BusinessCompany NewsCGNU sell-off gamble pays off

CGNU sell-off gamble pays off

After being heavily criticised in 2000 for selling its US non-life insurance businesses and incurring a significant loss, CGNU is now breathing a sigh of relief as its competitors face difficulties following the atrocities of September 11.

The UK’s largest insurance company, created out of a merger between CGNU and Norwich Union, is looking healthy ahead of its results.

According to HSBC analyst James Quin, the US sale and the sale of part of its UK general commercial insurance, has given the company positive prospects.

He said: ‘On the life side, and along with Standard Life, they are seen as rock solid, and this has helped the company achieve good new business growth, particularly from independent financial advisers.’

The company is now attempting to dispose of its French business CGU and has been in talks with insurer Groupama since the beginning of the year. But not all of its sales were successful. CGNU’s attempts to sell its Pakistan subsidiary to Old Mutual fell through in December.

Like all insurance companies, CGNU will report its accounts using two methods, the conservative statutory basis of accounting and the achieved profits basis. And both sets of accounts look set to reflect the company’s forecast-busting figures.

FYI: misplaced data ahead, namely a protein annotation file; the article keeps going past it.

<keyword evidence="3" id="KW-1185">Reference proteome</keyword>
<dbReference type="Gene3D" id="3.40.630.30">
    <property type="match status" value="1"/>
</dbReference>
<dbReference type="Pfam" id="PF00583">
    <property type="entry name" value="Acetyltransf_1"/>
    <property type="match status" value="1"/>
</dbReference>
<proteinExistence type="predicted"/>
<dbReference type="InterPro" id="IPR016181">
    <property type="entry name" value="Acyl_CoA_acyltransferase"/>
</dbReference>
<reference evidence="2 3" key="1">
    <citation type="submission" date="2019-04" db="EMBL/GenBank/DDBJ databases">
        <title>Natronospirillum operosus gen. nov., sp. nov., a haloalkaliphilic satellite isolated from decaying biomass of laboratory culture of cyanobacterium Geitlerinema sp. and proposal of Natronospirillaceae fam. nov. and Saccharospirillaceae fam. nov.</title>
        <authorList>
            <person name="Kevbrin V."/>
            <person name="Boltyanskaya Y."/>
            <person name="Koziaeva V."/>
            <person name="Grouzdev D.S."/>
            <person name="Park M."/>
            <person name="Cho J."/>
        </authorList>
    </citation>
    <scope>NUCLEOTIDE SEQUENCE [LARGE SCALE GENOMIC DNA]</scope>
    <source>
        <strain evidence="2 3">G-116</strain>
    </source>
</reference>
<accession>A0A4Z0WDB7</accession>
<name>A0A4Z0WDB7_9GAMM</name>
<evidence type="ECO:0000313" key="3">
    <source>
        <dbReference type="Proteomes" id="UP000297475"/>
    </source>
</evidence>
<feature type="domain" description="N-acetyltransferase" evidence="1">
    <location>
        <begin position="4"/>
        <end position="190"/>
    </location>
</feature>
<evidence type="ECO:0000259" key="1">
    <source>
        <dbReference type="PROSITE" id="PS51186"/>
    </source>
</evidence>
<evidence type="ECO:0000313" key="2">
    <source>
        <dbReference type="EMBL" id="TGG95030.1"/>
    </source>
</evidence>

Two reports are made because of the nature of life insurance. Quin said: ‘Life insurance policies are long term contracts, and on a statutory basis, profit recognition is highly conservative.’

Using two types of UK statutory regulations – including UK GAAP – enables the regulator to assess the solvency of the business and makes provisions for possible events, ensuring the insurance company can pay for future claims.

Quin added: ‘The achieved profits accounting methodology is based on the discounted future cash flows of contracts already written, and uses more realistic assumptions. ‘It’s a different way of looking at the performance of an insurance company, enabling you to assess current profitability more accurately.’

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